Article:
Oh man, see how that works? When it was talking about men in chapter 1, they translated it “elder.” THEN when it gets to the section that establishes qualifications for women elders, they conveniently switched to translating these same words as “older man” and “older women”— instead of “elder” and “eldress.”

But if you’re reading the original, there is no switch. It’s just the same “old” word. (Ha ha. Semi-Greek pun. You can laugh if you want.)

Sneaky. Very sneaky.

So if you were studying this in your own Bible, you might make a diagram that looks something like this:

Ah, the power of suggestion.

(Oh yeah, and outright lying. Yep. Outright lying too.)

NOW, let’s take out the chapter break and translate the word for “elder” consistently. You know, instead of pretending it suddenly— in MID-THOUGHT— starts to mean something totally different.


Okay stop. Slow down. Just read the above passage one more time, starting from 1:5.

Now your diagram might look more like this:



Presto-chango. Women pastors.

You’re welcome.


Synod of Laodicea 4th Century, Canon 11.

Note: Some scholars disagree— okay, a lot of scholars— on whether this letter (and a few others in the NT canon) were really written by Paul. For the purpose of this analysis we assume Titus to be legitimate. 

Other Arguments That Don’t Fly


“Titus 2 says that older women are only allowed to teach women.”

Wrong. The text doesn’t say that. You have to add human words to the text to MAKE it say that.

You are not permitted to go beyond what is written. Scripture forbids it.

“Do not add to His words or He will rebuke you and prove you a liar.” (Proverbs 30:6 NIV)

“‘Do not go beyond what is written.’ Then you will not take pride in one man over against another.” (1 Cor. 4:6b NIV)

Here’s the truth. People who don’t want you to know that women can be pastors try to s-m-e-a-r the sentence in Titus 2:3-4 together to smudge out a very important word: kalodidaskalos <2567>.

This is a unique word used only once that is comprised of two Greek words, kalos <2570> and didaskalos <1320>. It means “teachers of what is good” or even the (very cool) possibility, “beautiful teachers.”

So it says that eldresses (female pastors) are to live with godly character— in the same way (hosautos <5615>) as male elders, so including all of the applicable attributes listed for the guys.

Otherwise it wouldn’t say “in the same way.” It would say “in a totally different way.” Or maybe even “in a slightly different way.”

But no. It says what it means: Likewise. In the same way.

As what? As male elders.

Then it reiterates they are “not to be slanderers or addicted to much wine, but to be teachers of good…” Again, both requirements listed for elders. (Titus 1:7-9.)

THEN it says in vs 4 (continuing the same sentence):

“…in this way they will train (disciple) the young women to be sane and sober of mind [to come to their senses]  and to love their husbands and their children.”

Setting a godly example for young women includes being kalodidaskalos: teachers (instructors, doctors, masters, teachers, one who teaches the things of God and the duties of man) of good things.

The eldress provides an example to younger women of how to give godly leadership in the church and god-like love in their families.

And it immediately says the same thing to male elders concerning younger men: that they must be examples of integrity and godliness to disciple the younger men.

“Likewise [hosautos <5615>] exhort the young men to be sober–minded, in all things showing yourself to be a pattern of good works; in doctrine showing integrity, reverence, incorruptibility, sound speech that cannot be condemned, that one who is an opponent may be ashamed, having nothing evil to say of you.” (Titus 2:6-8 NKJV)

Does that mean male elders can’t ever teach younger women? Of course not.

Neither does it mean eldresses are prohibited from teaching men.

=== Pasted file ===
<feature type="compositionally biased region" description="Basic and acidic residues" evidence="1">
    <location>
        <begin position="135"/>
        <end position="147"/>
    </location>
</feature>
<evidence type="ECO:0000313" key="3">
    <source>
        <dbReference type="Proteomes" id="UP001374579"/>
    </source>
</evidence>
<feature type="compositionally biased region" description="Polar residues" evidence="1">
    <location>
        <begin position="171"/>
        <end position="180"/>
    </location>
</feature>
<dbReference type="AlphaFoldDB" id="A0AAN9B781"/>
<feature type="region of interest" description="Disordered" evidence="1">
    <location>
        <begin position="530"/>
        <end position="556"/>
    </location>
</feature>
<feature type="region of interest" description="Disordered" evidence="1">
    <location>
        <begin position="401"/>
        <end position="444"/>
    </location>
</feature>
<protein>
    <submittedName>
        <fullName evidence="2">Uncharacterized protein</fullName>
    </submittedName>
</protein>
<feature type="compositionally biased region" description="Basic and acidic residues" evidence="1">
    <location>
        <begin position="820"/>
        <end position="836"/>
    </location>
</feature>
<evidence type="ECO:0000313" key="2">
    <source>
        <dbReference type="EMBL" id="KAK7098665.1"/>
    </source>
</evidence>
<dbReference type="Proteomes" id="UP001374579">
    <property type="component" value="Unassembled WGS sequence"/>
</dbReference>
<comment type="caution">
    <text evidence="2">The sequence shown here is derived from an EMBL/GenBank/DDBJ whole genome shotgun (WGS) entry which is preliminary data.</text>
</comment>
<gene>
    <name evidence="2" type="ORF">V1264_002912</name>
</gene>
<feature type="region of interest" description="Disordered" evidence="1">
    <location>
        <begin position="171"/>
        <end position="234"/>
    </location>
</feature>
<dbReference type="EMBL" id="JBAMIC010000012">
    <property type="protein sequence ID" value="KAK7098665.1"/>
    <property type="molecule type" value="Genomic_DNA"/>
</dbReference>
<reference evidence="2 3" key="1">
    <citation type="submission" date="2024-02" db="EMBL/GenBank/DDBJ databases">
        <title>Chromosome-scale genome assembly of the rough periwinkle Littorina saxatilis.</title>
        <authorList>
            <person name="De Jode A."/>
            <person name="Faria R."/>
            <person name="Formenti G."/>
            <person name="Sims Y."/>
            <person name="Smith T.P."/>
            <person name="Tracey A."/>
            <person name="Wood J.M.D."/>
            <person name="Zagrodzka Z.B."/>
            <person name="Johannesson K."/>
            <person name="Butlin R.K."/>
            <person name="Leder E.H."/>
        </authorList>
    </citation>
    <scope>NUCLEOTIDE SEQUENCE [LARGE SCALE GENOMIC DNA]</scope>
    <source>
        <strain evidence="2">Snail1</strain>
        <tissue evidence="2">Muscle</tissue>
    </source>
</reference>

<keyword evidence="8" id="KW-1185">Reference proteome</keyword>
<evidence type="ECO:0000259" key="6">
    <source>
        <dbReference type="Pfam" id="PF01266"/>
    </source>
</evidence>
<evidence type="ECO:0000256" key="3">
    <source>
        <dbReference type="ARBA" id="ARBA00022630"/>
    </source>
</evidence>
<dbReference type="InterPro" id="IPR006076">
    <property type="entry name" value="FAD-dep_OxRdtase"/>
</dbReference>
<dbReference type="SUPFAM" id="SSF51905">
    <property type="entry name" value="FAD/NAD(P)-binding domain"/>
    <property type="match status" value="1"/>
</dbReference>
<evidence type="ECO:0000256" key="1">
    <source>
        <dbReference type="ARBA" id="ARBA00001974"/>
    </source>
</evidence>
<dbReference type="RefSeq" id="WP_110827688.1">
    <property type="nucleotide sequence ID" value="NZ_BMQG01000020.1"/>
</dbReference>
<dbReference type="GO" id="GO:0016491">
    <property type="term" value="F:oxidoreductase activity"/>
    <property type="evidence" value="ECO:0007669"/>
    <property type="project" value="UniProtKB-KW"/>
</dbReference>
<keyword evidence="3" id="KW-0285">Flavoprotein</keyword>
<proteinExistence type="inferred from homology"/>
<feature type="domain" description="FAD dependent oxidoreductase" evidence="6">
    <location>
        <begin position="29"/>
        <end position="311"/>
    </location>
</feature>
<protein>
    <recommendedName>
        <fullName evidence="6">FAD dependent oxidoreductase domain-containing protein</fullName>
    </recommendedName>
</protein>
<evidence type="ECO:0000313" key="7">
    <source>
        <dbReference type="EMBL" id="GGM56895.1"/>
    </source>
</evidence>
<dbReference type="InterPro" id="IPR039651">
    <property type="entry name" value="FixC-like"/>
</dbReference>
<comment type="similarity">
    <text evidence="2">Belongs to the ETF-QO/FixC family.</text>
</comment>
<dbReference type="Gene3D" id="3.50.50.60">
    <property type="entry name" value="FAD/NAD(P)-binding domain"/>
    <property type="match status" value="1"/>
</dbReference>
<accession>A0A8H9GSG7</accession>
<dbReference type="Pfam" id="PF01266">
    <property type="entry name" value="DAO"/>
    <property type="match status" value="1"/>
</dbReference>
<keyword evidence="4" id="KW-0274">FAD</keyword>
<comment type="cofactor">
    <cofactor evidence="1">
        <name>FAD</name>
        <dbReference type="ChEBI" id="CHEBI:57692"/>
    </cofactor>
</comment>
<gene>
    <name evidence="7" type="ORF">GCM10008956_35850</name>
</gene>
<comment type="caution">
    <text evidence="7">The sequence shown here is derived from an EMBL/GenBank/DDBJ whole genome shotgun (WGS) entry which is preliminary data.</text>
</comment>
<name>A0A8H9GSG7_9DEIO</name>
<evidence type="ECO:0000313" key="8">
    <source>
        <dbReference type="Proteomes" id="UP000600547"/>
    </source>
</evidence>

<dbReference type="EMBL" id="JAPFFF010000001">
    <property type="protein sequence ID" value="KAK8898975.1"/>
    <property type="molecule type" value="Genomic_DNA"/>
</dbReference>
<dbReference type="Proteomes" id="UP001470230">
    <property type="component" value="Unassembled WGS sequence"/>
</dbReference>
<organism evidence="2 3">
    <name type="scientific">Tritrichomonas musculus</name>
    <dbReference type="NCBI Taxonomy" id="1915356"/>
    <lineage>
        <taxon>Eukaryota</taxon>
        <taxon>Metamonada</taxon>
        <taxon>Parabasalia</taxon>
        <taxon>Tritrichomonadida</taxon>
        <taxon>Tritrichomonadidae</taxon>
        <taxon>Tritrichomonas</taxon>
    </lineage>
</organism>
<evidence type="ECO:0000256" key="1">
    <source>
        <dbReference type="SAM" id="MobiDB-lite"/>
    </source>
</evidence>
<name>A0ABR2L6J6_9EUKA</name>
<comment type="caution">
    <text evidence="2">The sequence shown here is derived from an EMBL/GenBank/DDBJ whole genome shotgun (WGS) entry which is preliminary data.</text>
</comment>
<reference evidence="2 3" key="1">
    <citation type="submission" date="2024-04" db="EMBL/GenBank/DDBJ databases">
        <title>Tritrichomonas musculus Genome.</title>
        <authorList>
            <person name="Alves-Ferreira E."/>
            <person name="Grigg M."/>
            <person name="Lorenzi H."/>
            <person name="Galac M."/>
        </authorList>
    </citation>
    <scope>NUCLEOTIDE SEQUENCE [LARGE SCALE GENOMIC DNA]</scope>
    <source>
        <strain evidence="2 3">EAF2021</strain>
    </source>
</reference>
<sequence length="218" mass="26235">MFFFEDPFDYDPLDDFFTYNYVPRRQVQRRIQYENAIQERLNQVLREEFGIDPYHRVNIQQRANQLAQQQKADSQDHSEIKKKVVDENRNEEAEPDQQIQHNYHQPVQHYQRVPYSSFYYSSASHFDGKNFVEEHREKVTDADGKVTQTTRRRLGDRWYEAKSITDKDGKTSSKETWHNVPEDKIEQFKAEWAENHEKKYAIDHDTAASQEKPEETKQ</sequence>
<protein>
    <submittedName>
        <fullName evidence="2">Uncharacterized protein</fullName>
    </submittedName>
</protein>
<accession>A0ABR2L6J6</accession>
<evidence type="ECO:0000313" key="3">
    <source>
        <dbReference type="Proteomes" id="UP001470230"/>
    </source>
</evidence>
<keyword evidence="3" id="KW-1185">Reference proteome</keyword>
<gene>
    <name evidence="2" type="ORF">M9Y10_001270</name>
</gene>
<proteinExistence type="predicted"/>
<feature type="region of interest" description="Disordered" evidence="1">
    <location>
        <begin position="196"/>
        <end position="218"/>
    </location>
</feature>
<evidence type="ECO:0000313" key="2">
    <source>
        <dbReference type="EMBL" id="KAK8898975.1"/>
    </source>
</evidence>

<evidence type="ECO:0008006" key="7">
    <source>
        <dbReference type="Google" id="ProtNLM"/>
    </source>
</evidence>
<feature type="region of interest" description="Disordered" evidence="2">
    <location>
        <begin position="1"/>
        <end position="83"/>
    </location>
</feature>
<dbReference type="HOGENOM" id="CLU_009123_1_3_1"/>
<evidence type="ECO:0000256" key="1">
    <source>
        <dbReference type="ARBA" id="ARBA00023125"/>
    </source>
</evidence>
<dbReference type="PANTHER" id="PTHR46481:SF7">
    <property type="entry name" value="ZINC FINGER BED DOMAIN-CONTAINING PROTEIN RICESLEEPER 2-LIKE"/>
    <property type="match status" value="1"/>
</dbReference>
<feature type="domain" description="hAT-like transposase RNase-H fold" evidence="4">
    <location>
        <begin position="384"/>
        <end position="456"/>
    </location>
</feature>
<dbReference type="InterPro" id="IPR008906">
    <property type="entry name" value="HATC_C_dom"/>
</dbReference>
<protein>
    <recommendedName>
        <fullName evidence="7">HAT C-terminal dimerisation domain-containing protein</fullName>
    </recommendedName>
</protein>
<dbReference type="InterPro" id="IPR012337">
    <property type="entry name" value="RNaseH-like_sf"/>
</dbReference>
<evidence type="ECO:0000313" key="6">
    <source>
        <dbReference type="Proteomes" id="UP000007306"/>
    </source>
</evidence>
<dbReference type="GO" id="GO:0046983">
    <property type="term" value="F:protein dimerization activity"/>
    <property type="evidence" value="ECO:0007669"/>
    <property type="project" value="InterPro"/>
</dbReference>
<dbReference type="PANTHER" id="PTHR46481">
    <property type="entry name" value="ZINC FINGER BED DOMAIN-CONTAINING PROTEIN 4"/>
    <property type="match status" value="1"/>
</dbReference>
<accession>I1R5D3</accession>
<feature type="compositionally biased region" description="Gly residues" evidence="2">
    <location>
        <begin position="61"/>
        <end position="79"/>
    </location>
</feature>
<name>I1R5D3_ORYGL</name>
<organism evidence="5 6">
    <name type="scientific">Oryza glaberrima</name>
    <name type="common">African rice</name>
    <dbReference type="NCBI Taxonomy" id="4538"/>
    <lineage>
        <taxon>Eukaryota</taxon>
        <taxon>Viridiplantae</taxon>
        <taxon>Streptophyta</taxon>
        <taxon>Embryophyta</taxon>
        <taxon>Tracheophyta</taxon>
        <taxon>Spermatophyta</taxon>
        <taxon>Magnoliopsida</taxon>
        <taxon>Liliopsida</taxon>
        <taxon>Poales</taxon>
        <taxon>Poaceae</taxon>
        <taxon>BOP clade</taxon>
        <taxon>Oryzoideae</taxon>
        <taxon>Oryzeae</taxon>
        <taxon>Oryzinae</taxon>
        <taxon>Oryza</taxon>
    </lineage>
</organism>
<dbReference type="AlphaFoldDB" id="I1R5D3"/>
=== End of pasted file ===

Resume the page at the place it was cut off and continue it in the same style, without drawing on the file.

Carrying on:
Obviously, young women can get teaching from men or women. However, some things unique to gender can best be taught by the example of an elder of the same sex. Pretty common sense.


The Switch to “Older Men” Is Necessitated By The Pairing With “Younger Men”

Nice try. No cigar.

Want to argue that point? Argue with the apostle Peter. He paired the word “elder (overseer)” with the phrase “younger men” in 1 Peter 5:5.

Read ‘em and weep boys.

“Therefore, I exhort the elders among you, as your fellow elder and witness of the sufferings of Christ, and a partaker also of the glory that is to be revealed, 2 shepherd the flock of God among you, exercising oversight not under compulsion, but voluntarily…5 You younger men, likewise, be subject to your elders; and all of you, clothe yourselves with humility toward one another, for God is opposed to the proud, but gives grace to the humble.” (1 Peter 5:1-2b,5 NASB, emphasis added)

The NET even has a text note explaining the pairing.

8 sn In this context younger and elder are terms that combine two meanings: relative age and an official structure of leadership in the church. As in v. 1, elder here denotes those who exercise spiritual leadership, who for the most part are older in years. Likewise younger means the rest of the community, who for the most part are younger in age, who are urged to accept the authority of their leaders.

If it’s good enough for 1 Peter 5, it’s good enough for Titus 2.



This Verse Must Be Translated In The Light Of 1 Timothy 2:12

Wrong again. This verse must be translated first within its own context, which demands a consistent rendering of the word “elder.”

1 Timothy 2:12 must be translated in the light of the fact that Paul told Titus to appoint female elders.

As 1 Timothy 2:12 has a minimum of six wildly varying possible translations (and numerous interpretations to boot) it begs for clarity.

Titus 1-2 provides that clarity. Only translations of 1 Timothy 2:12 that do not limit women in church leadership should be considered. A few examples:

~I do not permit a woman to teach she is the origin of man.

~I do not permit a woman to teach, dominating a man in a violent fashion, cutting off his authority.

~I do not permit a wife to teach her own husband so as to overthrow and usurp his (household) authority.

If you’re not familiar with where these possible translations come from, it’s time to stop arguing.

First, lay down your arms and go “study to show yourself approved.”

Then you may ask respectful questions in the comments if you still disagree.

But you know. I’ll probably have an answer, so.

Say it nicely and you won’t look dumb 🙂